The Fall Classic is the culmination of the baseball season and passionate fans across America relish every moment of these final games. Learn about the long, rich history of baseball’s championship matches with these 10 fun facts about the World Series.
10 Fun Facts about the World Series
- Championship Game Predates World Series
Prior to the first World Series in 1903 and from 1884-1890, an Exhibition Series occurred between the champions of the National League and the American Association (a rival association that folded in 1891). The event was disorganized and thrown together by the teams themselves. Sometimes the Series lasted three games and others as many as 15. When the American Association dissolved, the National League continued as the only league.
- The First Official World Series was in 1903
In the late 1800s, the National League allowed some teams from the then terminated American Association to join, and in 1900 it gained a new adversary when the American League began. There was a lot of feuding among players and fans. In 1903, the two sides met for the first official World Series between the National League’s Pittsburgh Pirates and the American League’s Boston Americans. The Americans won the Series 5 games to 3, which legitimized the American League. If the Pirates won, the younger organization may have collapsed and Major League Baseball (MLB) as we know it today may not have existed.
- Only One No-Hitter
Yankees’ pitcher Don Larsen recorded the only no-hitter (in this case a perfect game) in World Series history during Game 5 of the 1956 Series.
- Most Consecutive Scoreless Innings Pitched was 33
With 33 consecutive scoreless innings pitched, Whitey Ford holds the World Series record. Previously, the record holder was Babe Ruth, who pitched 29 2/3.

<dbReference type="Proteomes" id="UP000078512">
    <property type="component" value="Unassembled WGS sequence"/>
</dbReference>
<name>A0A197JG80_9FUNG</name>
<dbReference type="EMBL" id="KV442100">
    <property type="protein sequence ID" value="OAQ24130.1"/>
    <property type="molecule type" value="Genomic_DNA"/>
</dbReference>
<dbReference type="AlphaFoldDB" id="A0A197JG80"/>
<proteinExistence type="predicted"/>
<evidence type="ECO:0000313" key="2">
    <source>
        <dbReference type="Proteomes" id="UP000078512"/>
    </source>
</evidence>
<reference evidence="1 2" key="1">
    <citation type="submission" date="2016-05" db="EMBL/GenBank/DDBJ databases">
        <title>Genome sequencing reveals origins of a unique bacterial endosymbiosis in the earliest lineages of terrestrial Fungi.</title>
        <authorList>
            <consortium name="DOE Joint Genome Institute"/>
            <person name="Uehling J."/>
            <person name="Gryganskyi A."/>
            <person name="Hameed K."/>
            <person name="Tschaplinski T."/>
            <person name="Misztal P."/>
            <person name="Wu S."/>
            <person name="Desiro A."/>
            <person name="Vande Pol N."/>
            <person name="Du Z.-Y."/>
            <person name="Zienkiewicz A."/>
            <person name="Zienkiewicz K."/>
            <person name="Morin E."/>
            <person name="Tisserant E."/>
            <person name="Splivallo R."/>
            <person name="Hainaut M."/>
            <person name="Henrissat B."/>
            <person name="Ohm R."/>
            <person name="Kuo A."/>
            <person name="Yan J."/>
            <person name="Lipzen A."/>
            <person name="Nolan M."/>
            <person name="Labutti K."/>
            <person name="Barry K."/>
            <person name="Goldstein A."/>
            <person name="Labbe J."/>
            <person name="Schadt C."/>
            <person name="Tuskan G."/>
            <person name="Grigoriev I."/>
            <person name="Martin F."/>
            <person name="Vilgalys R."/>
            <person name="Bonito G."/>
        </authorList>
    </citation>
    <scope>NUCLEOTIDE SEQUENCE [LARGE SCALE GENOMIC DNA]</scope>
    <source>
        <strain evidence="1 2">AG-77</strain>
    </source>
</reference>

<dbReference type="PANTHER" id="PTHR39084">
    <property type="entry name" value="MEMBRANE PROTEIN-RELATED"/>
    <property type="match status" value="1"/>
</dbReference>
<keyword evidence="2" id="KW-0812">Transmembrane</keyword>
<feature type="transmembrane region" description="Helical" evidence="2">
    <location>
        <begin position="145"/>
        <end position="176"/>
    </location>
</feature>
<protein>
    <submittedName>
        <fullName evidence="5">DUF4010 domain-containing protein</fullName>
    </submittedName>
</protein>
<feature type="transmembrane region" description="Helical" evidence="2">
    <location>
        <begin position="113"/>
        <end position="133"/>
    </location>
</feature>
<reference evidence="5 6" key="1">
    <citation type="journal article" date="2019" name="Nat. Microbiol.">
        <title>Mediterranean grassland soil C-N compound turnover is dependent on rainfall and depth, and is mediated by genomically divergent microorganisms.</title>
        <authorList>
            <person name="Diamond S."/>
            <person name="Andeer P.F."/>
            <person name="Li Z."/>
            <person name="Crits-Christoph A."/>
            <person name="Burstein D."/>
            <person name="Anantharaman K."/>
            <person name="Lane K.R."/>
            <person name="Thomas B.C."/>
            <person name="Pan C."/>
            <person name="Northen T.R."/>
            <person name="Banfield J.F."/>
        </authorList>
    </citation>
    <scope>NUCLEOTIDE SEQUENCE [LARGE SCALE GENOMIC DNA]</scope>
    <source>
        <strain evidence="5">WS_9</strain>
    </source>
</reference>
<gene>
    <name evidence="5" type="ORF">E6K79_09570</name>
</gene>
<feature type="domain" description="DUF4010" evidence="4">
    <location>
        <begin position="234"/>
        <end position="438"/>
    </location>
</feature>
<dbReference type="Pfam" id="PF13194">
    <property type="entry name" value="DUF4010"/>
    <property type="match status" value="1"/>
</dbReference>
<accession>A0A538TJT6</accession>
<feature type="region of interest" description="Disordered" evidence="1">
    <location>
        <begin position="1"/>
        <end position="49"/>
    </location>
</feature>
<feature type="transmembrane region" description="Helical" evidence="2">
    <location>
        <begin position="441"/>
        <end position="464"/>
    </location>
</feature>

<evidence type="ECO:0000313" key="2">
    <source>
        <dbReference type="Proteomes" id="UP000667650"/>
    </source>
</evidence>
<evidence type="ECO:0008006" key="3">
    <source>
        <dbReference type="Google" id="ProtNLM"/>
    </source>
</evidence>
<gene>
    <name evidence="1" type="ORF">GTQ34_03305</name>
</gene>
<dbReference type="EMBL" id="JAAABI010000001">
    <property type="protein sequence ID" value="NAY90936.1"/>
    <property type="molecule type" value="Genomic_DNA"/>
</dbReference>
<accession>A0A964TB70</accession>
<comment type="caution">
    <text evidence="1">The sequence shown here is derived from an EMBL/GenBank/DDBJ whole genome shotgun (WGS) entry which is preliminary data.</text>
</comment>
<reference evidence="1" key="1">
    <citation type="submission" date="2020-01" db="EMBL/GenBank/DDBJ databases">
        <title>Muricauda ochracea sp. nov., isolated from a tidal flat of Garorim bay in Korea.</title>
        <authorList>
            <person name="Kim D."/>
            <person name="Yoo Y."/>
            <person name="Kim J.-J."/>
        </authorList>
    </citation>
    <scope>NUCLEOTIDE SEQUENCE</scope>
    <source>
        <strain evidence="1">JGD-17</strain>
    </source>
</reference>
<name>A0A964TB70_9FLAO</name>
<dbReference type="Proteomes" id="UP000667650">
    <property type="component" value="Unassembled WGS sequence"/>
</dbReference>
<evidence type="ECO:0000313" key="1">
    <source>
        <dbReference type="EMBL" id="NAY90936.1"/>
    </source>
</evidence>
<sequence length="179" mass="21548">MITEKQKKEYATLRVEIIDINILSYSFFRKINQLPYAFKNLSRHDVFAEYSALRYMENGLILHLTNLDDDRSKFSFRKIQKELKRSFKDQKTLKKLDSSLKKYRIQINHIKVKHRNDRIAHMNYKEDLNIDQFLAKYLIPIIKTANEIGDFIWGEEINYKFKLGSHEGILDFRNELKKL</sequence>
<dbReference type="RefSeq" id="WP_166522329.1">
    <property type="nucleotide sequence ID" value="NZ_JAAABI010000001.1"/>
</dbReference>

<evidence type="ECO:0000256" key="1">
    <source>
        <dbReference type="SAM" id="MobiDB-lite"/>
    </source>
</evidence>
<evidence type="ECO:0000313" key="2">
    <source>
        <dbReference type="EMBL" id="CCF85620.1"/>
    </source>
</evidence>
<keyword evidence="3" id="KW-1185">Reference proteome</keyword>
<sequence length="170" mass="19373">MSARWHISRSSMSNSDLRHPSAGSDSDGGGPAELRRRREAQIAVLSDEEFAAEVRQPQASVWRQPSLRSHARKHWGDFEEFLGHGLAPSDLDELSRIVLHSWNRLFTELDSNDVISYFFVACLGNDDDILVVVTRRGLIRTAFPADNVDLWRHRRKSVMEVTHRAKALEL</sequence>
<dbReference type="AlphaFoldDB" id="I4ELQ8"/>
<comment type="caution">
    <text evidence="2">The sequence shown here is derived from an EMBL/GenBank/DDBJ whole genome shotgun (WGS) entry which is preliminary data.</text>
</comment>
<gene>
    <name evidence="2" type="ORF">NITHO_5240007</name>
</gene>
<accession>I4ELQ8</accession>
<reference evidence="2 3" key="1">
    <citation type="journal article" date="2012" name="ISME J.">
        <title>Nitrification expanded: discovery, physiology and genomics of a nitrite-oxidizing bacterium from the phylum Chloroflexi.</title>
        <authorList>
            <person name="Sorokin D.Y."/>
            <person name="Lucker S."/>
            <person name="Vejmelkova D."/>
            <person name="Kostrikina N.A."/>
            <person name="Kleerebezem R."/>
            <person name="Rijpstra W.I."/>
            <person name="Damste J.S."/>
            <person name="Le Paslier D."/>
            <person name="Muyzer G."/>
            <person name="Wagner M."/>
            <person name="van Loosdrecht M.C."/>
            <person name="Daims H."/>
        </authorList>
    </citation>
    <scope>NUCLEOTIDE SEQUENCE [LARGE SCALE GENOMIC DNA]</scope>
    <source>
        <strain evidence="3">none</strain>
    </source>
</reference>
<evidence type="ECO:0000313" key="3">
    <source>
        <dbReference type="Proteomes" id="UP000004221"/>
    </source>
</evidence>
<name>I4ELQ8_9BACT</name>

- World Series was Cancelled Twice
The player’s strike in 1994 cancelled that year’s Fall Classic, while a rivalry between the Boston Pilgrims and the New York Giants ended the 1904 Series. During WWII, the Series continued, however many of the best players fought overseas and were missing from the games. In 1943, the New York Yankees won the Series without Hall of Famers Joe DiMaggio, Phil Rizzuto, and Red Ruffing.
- First Pinch-Hit Home Run was in 1947
Yogi Berra hit the first pinch-hit home run in World Series history in Game 3 of the 1947 World Series against the Dodgers’ pitcher, Ralph Branca. The Yankees lost the game, but won the Series in seven games.
- Managers with 7 Wins had the Most in a World Series
Former Yankee managers, Joe McCarthy and Casey Stengel, set the record with each winning seven World Series games during their managerial careers.
- Home Field Advantage was Determined in 2003
In 2003, it was decided that the winning team of the MLB All-Star Game would determine which league would have home-field advantage in the World Series. This change was intended to add strategy to the exhibition game.
- Most Stolen Bases was in 1967
Super-fast Lou Brock from the Cardinals set the single-season record with seven stolen bases in the 1967 World Series and in 1968 he tied it. He also shares with Eddie Collins the largest number of career stolen bases in the World Series, 14.
- Before Championship Rings, Players took Home Watches or Medallions
Since 1967, the winner of the World Series has received the Commissioner’s Trophy and traditionally each winning team has presented its members with championship rings. Previously, players were given pocket watches or medallions. In 1922, the New York Giants became the first team to issue rings.
As the season closes, excitement mounts, and the teams that advance are determined, keep these World Series facts in mind as you enjoy watching this year’s final chapters of America’s beloved sport. Visit the MLB.com website to learn more about the results of all previous games in the World Series.